Use this URL to cite or link to this record in EThOS: https://ethos.bl.uk/OrderDetails.do?uin=uk.bl.ethos.778511
Title: Hallucination proneness and musical aptitude : functional and microstructural underpinnings
Author: Spray, A. J.
ISNI:       0000 0004 7964 2419
Awarding Body: University of Liverpool
Current Institution: University of Liverpool
Date of Award: 2019
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Abstract:
The current thesis aimed to explore links between hallucination proneness and musical aptitude utilising a variety of brain imaging methodologies to characterise associated functional and microstructural individual variabilities. A further aim was to investigate whether a short duration of musical training could be used to modulate functional activity and microstructure in regions associated with hallucinatory experiences. It was hypothesised that hallucination proneness and musical aptitude would be negatively associated with each other and inversely related to underlying functional activity and microstructure within a shared network of brain regions. Moreover, it was hypothesised that musical training would lead to changes in functional activity and microstructure within this shared network of regions. Measures of musical aptitude and hallucination proneness were assessed in conjunction with diffusion imaging models which enabled the characterisation of the microstructural features of the corpus callosum. Results revealed an inverse relationship between musical aptitude and hallucination proneness, with a mediating effect of musical aptitude on hallucination proneness through the microstructure of the corpus callosum. The use of a multi-shell biophysical model, based on neurite orientation dispersion density imaging, further revealed that the relationship between hallucination proneness and musical aptitude was primarily due to callosal neurite orientation dispersion rather than neurite density. With the addition of functional connectivity MRI the degree of callosal neurite orientation dispersion also shown to impact on the functional connectivity during a musical categorisation task, such that higher neurite alignment was associated with increased ROI- ROI fronto-temporal functional connectivity. Hallucination proneness was shown to be negatively associated with performance on a speech perception task and functional connectivity between the left IFG and the superior temporal gyrus (STG) (bilaterally) during task completion. Dendritic complexity within the STG grey matter was also found to be negatively associated with individual variability in propensity to hallucinate. Investigations of the effects of exposure to a short musical training session (learning to tap polyrhythms for one hour) provided evidence of an increase in ROI-ROI function within a bilateral network of fronto-temporal regions following training. Moreover, using three distinct but complimentary diffusion imaging models, polyrhythm training was shown to facilitate a decrease in extra-axonal space diffusion in the central portions of the CC which correlated with performance gains on the polyrhythm discrimination task. The overall results of this thesis therefore support the hypothesis that musical aptitude and hallucination proneness are linked and associated with the underlying microstructure of the CC. Moreover, musical aptitude was shown to be positively associated with task based functional fronto-temporal connectivity whereas hallucination proneness was shown to be negatively associated. Hallucination proneness was further shown to be related to microstructure of the STG with orientation dispersion deemed the most sensitive metric for assessing this relationship. Importantly, results offer evidence that musical training may offer a novel approach for improving fronto-temporal functional connectivity and the microstructure of the corpus callosum, providing an initial foundation for investigation of future novel interventions for hallucinatory experiences.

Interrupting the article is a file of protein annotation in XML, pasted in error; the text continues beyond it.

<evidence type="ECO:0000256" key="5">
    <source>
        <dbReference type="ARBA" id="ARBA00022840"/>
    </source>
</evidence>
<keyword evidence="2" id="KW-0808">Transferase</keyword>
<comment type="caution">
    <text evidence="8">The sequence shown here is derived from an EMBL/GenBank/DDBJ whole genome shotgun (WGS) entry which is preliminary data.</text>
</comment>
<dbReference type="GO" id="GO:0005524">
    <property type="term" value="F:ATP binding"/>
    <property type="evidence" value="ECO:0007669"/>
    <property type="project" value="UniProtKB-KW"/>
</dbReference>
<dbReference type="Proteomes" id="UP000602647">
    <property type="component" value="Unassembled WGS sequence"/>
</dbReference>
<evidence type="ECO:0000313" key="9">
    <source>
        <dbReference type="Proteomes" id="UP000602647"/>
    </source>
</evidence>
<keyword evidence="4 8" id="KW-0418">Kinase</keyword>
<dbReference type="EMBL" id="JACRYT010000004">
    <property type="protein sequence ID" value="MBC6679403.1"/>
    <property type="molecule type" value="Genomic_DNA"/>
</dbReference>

Supervisor: Meyer, Georg ; Sluming, Vanessa Sponsor: Not available
Qualification Name: Thesis (Ph.D.) Qualification Level: Doctoral
EThOS ID: uk.bl.ethos.778511  DOI:
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